Mr Alexander (‘Alec’) Shumack
Born: 1882; Died: 1956; Married: Amy [Smith]
Alexander was the sixth child born to Peter (‘Big Pete’) Shumack and his second wife Elizabeth [neé Williams], in 1882. This second marriage added eleven children to the two borne by his first wife Elizabeth Jane [Gillespie]. Alexander married Amy Adeline Smith in 1908 –‘a quiet but pretty wedding’. They left for their future home at Round Hill that evening. Their first child Edna was born the following year, followed by Dulcie (1911), Stanley and Dorothy (1914 – twins) and Joan (1920). Stanley was killed in WWII (1943) – ‘educated at Weetangera Public School and prior to his enlistment worked with his father on the farm’. In 1917 he took up the rural lease of ‘Springvale’ where he spent the rest of his days.
The ‘Weetangera correspondent’ of the Queanbeyan Age recorded in 1924 that ‘George and Alex Shumack have joined the ranks of motorists having recently purchased motor vehicles. (George was then living ‘next door’ at Rosebud Apiary). A year later the correspondent reported that ‘a new residence is being erected for Mr Alex Shumack and it is expected that work will be completed in a short space of time’. Although his father farmed in north Canberra Alex was connected with the Weetangera district most of his life, a well-known grazier, member of the ACT Rural Lessees Association, and a member of one of the district’s oldest families. He died at his home aged 73 in 1956, and was survived by his wife Amy and four (?) daughters.
'Alec leased Springvale, Weetangera, from the Government after it was resumed from Richard Shumack’s son Samuel. Wises NSW Directory of 1936 indicates that he held 1,832 acres and ran 2006 sheep at that time. He was a big tall man with the typical Shumack build, who could be difficult to get along with as he had a tendency to behave like ‘the lord and master of all he surveyed’ as one descendant puts it. His wife Amy [Smith : 1884-1960] was a lovely gentle and sincere lady.
In their early years on the property Alec would go away shearing for months at a time to earn the money to make ends meet. He went on a pushbike and would ride as far as Bourke. During dry times he would ride along the bed of the Darling River because, he said, ‘It was good going’.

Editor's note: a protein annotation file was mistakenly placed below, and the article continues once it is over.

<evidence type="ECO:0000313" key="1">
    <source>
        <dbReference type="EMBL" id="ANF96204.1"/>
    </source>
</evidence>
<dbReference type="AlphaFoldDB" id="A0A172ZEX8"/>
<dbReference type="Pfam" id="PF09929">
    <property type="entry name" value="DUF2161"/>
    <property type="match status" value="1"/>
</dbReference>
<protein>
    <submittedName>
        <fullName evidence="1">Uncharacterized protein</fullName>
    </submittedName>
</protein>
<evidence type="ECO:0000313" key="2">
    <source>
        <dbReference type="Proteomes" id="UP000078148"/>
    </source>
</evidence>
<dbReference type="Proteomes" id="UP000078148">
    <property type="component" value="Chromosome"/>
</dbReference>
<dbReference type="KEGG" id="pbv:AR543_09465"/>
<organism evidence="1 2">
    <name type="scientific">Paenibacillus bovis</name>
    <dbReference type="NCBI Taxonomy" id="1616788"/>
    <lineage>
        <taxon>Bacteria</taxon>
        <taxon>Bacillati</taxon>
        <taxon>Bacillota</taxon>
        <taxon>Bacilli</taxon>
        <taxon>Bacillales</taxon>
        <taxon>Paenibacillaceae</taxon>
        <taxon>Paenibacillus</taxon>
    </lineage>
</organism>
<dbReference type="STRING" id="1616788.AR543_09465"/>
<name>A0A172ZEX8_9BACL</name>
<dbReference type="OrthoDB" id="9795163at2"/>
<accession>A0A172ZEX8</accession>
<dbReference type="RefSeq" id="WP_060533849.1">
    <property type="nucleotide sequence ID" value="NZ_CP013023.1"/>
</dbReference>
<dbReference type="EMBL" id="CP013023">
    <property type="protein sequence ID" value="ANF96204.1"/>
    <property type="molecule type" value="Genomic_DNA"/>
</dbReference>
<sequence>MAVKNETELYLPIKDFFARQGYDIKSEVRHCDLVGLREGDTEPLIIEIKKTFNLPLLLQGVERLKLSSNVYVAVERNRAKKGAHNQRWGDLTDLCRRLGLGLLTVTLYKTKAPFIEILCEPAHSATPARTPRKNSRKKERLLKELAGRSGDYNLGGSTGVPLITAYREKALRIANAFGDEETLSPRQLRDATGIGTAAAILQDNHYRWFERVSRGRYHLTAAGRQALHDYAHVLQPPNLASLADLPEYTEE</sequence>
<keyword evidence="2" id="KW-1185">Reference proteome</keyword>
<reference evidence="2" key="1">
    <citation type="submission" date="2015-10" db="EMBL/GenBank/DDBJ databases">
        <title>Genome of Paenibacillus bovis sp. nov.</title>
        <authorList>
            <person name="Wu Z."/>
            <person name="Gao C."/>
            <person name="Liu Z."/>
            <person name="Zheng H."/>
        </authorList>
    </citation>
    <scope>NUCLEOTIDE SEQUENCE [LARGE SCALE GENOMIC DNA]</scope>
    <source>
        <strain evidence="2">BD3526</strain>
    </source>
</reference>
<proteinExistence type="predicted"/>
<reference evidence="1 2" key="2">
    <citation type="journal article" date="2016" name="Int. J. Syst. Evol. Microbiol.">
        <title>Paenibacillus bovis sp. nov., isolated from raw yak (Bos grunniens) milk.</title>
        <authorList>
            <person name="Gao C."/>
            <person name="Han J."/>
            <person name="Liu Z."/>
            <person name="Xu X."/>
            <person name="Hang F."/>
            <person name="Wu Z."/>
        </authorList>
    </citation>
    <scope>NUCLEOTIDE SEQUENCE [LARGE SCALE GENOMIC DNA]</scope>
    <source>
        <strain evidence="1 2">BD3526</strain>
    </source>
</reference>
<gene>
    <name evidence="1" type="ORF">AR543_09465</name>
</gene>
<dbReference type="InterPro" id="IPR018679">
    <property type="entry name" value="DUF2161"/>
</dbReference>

To some of his relatives Alec became known as the ‘King of Round Hill’ because he had fought and defeated two of his neighbours when important matters need to be settled. On one of those occasions, George Shumack’s son Will wanted to remove the trees which his uncle Sam had planted many years previously along the fence-line of Springvale and Rosebud Apiary. Alec defended the trees with his fists, but he slipped over, and Will, taking advantage, started to belt into him. ‘B’dad, I got on top of him and was dealing it out to him’ said Alec, when George came down through the orchard carrying a whip, saying ‘Let him up, Let him up’, then the women arrived on the scene and things got a bit excited for a while. But Will didn’t cut down the boundary trees, and they are still there, though the buildings are long gone, and the property is covered by suburban homes, a school, etc.
The other occasion on which Alec Sprang into action to defend the property was when his southern side neighbour fenced well into Alec’s block, saying it was too difficult to put up a fence along the pegged line. Alec disagreed with that assessment of the situation and his version of what happened next was ‘He made a rush at me and I gave him a bit of a poke in the guts and he fell in the creek’.
There was a big room at Springvale which used to be Sam Shumack’s library, but was later divided into two rooms. That room was used for dances held at the house. Alec could play the violin, but wouldn’t play for visitors, so an Edison phonograph was used. When the property was being broken up, nobody in the family really wanted the phonograph, so Bert Vest gave it to Blundell’s farmhouse museum as an item for public display. It now seems to have disappeared. Like the founder of Springvale, Alec loved to read, and had quite a good library himself.
Executors of his estate were Donald Robert Tully of Weetangera and Hector Ian Hamilton of Canberra, graziers. His only listed asset was unsold wool, and the beneficiaries were his widow and four daughters, all being of Canberra except for Joan who was of Sydney'.
[extract from White, p.270]
White E. A Shumack family c.1668 – 1992 & connected families. Author published, Sydney, 1993